Cyprus showcases Germany's clumsy leadership in Europe
The Cyprus bailout fiasco is yet another example of Germany's clumsy leadership and image problem in Europe.
It was only last month that the German President, Joachim Gauck, made an attempt to reassure people in southern countries that Germany does not want to rule Europe by "diktat."
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And yet fresh images from Cyprus show protesters just as outraged about the alleged German diktat as Greek, Spanish or Portuguese demonstrators were over the past few months and years.
"Merkel and Schaeuble go home" read one banner in front of the parliament in Nicosia. Cypriot officials spoke of a "bank robbery," of German bullying, of the worst night since the island was invaded by the Turkish army in 1974.
Was it all really Germany's fault?
A cacophony of statements in Berlin, trying to shift the blame for the unprecedented raid on bank deposits, did not help matters in any case.
It may be that Wolfgang Schaeuble, the German finance minister, is right. Perhaps during that long night of bailout negotiations, the Cypriot President did insist that wealthy Russians with Cypriot bank accounts should be spared as much as possible. Even if it meant taking more money from small depositors. And even if it sets a dangerous precedent for other eurozone countries.
In the end, Schaeuble, as well as the rest of eurozone finance ministers and top officials from the European Commission, the European Central Bank (ECB) and the International Monetary Fund all agreed to the terms of this bailout.
But by Monday, nobody wanted to take responsibility for the "one-off" levy on small depositors.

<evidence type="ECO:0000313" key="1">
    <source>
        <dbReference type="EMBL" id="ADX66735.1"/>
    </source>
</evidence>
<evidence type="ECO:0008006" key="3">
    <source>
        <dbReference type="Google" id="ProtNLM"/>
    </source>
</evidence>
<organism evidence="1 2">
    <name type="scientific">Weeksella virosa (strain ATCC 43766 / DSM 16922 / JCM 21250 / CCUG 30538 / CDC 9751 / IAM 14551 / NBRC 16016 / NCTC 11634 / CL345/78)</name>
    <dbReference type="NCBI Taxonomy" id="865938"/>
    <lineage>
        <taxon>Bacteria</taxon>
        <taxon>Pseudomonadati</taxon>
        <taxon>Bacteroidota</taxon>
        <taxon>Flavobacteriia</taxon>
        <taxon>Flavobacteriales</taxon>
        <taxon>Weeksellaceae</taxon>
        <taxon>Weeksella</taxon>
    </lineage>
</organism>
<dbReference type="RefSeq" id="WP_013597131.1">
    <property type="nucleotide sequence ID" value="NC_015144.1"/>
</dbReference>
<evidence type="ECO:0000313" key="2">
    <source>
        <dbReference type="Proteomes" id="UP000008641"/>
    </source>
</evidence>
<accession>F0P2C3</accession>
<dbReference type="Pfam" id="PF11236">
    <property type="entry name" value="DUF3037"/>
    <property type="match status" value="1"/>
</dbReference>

Schaeuble blamed the Cypriots, the ECB and the commission. The ECB said it was not its idea. The Cypriots blamed everyone else.
A later snap Eurogroup conference call merely said it is up to the Cypriot government to decide how it spreads the pain among bank customers, as long as it gets the overall €5.8 billion from its banks.
For his part, Carsten Brzeski, a senior economist at ING bank, told this website: "I don't know how this happened, maybe some people fell asleep. There is a clear flaw - not exempting the small savers, which can lead to contagion in other countries."
He cautioned against blaming it all on Germany, however.
"Yes, they are clumsy. But it is also because countries still expect money to come with no strings attached. To some extent, Germans are just the messengers of misery, I wonder if it is not too easy to hide behind them," Brzeski added.
EU diplomats in Brussels and Berlin shared the view that Germany is not running the show alone, despite the fact it is often said to do so.
"If the EU was really run by just one country, it would fall apart," one diplomat told EUobserver.
"But there is a risk that the EU will suffer because of this perception, of being dominated by Germany," the source added.
It is true that Germany's negotiation style is often a "take-it-or-leave-it" one, especially given its "complex federal model," which needs to take into account an unpredictable parliament and a powerful Constitutional Court, another source said.
But that does not mean that Germany always gets what it wants.
"Germany seems to be a leader by default because the others are not leading - France and the UK are doing relatively little in that respect. But there were very important concessions Germans had to accept - like the eurozone bailout fund," said Constanze Stelzenmueller from the German Marshall Fund, a Berlin-based think tank.
She added that the Baltic countries, which have gone through very tough austerity programmes and are now in a better economic shape, also "sound more German than the Germans" and are on Merkel's side on economic policies.
"I see Germany as a reluctant leader on the north-south divide," Stelzenmueller said.
Meanwhile, with elections coming up in September, Merkel's euro-crisis management is being challenged not only abroad, but increasingly on the domestic political scene.
The Social-Democratic opposition is now busy blaming Schaeuble for the Cyprus fiasco, although it was they who asked for a ruthless stance on money laundering and threatened to veto the bailout in the Bundestag.
"The parliament is basically deadlocked until elections," said Ulrike Guerot from the European Council on Foreign Relations in Berlin.
"Everything depends on the election result. If the current coalition stays, the muddling through will continue - perhaps with a little more help to the south. If there will be a grand coalition, it may be more progressive - the SPD included debt mutualisation in its election platform," she predicted.